Call of Duty: Black Ops 4 Changes the Formula, But Only Slightly
Activision and Treyarch released details on the Call of Duty: Black Ops 4 changes and the long-running series is nixing the campaign and adding a Battle Royale.
After teasing this year’s Call of Duty title, thanks in part to James Harden and his hat, Activision and Treyarch today unveiled what Call of Duty: Black Ops 4 is all about, at least in broad strokes. And while the game offers a few key changes, it also is going to offer more of the same. Whether that’s a good or bad thing is very much open to debate, and it will probably be discussed ad nauseam leading up to the game’s October 12 release.
To start with, the biggest change to this year’s edition over previous installments is that Black Ops 4 will do away with the single-player (and/or co-op campaign). Given that most – if not all – users play COD for the multiplayer, this isn’t really much of a loss, but it does leave the series without a unifying theme to latch on to. That hasn’t hurt Call of Duty Online, the multiplayer- only free-to-play Chinese version of the game, but if it affects the annual release remains to be seen.
There are reasons for optimism though. In theory, doing away with the campaign should free up the developers to spend more time fine-tuning the multiplayer mode. That could lead to more modes and a few surprises to the formula that has been mostly successful for 15 years.
The second change is the introduction of a Battle Royale mode, something that was indirectly teased through Call of Duty Online. The game mode, known as “Blackout,” will pit “the most players ever in franchise history against each other, in the biggest map in Call of Duty history.” Locations will be inspired by fan-favorite maps, including “Nuketown” and “Firing Range.”
Black Ops 4 will also feature the return of the co-op Zombies mode, a feature that has morphed into a staple of COD games, regardless of the developer. This version of Zombies marks its 10-year anniversary, and to celebrate Treyarch will launch with three complete modes and an all-new cast.
Beyond that, according to the official announcement, the game will feature “gritty, grounded, combat, along with new levels of customization and tactical gameplay, and a variety of new weaponry, maps, and modes for the ultimate Black Ops multiplayer experience. The game features the return of the iconic Pick 10 system, along with a series of innovations in weapon controls, combat flow, health regeneration, and player movement.”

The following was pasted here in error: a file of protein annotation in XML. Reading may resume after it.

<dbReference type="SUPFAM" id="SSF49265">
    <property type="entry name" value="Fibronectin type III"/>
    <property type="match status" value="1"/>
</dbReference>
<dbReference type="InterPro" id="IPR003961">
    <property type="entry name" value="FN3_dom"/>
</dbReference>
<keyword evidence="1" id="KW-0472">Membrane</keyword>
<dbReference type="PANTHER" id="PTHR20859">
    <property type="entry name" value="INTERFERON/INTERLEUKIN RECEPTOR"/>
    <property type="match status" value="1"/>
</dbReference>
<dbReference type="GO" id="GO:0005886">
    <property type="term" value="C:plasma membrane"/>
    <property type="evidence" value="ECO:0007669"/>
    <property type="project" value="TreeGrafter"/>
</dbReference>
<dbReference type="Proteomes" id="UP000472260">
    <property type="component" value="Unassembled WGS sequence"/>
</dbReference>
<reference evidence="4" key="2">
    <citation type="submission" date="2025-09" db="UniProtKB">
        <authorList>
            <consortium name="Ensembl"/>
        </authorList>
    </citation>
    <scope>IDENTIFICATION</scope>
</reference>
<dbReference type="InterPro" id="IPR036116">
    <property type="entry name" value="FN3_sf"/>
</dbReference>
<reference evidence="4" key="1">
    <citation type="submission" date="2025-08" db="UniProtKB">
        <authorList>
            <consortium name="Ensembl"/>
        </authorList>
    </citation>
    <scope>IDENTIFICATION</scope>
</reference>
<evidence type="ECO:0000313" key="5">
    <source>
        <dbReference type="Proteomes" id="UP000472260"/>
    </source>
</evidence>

So basically, more of the same.
In terms of sales, the COD series peaked in 2011 with Call of Duty: Modern Warfare 3. The series has seen the series continues to see slightly diminishing returns since, but in general, sales have remained strong. As of January 2018, last year’s Call of Duty: WWII sold a very respectable 12.19 million units, but that makes it the lowest-selling COD game since 2006’s Call of Duty 3, but still a huge hit. The previous year’s edition, Call of Duty: Infinite Warfare, is only slightly ahead of WWII with 12.69 million units, making it the second lowest-selling COD game in 12 years, but also a massive hit. The Black Ops franchise-within-the-franchise has seen stronger results than some of the other COD titles, with Black Ops III selling 26.46 million copies, although each Black Ops game has sold slightly less than the previous Black Ops title.
But despite slowing sales, compared to most games these numbers are still huge. To put this in perspective, the best-selling PS4 exclusive to date is 2016’s Uncharted 4: A Thief’s End, which sold 8.7 million copies in its first year. Despite not hitting previous COD highs, COD: WWII was the best-selling game of 2017 (when you factor in PS4, Xbox One, and PC sales), so maybe more of the same isn’t a bad thing.
As for Black Ops 4, you can safely assume that even if it is closer to WWII than Black Ops III in sales, it is going to be a huge hit. Most players probably won’t miss the campaign, and the inclusion of a Battle Royale mode will help Black Ops 4 compete with hugely popular shooters like Fortnite and PlayerUnknown Battlegrounds. The series is going to need to prove to fans that it isn’t just more of the same if it wants to reverse the sales trend, but the numbers will probably look good regardless.
The COD multiplayer is tried and true, tested and fine-tuned by decades of titles and millions of players. It is the multiplayer format that has become something of the default for other multiplayer modes, which is both a good and a bad thing – good because it feels familiar and comfortable to play, bad because the series and the style in general have led to player exhaustion, which in turn led to the rise of games featuring modes like Battle Royale. Adding that mode may help retain fans of the COD franchise, but it probably won’t win back many that have given up on the series or win over many new fans. The “Black Ops” name still carries a lot of weight though, and fans that skipped the last few editions might be swayed back by that alone.
While you can expect a lot of familiarities, we still don’t know much about the multiplayer mode. If Treyarch can wow players with its gameplay like it did with the first two Black Ops games, if it can introduce new modes that make the old feel new, and if it can find a balance between creative weaponry and obnoxiously over-the-top gadgets, Black Ops 4 might have a chance of tasting at least a part of the series’ former glory.
The COD franchise may be showing its age, but the Black Ops name and the COD brand are going to carry it to hundreds of millions of dollars in sales. Hopefully, it will carry a good game with it.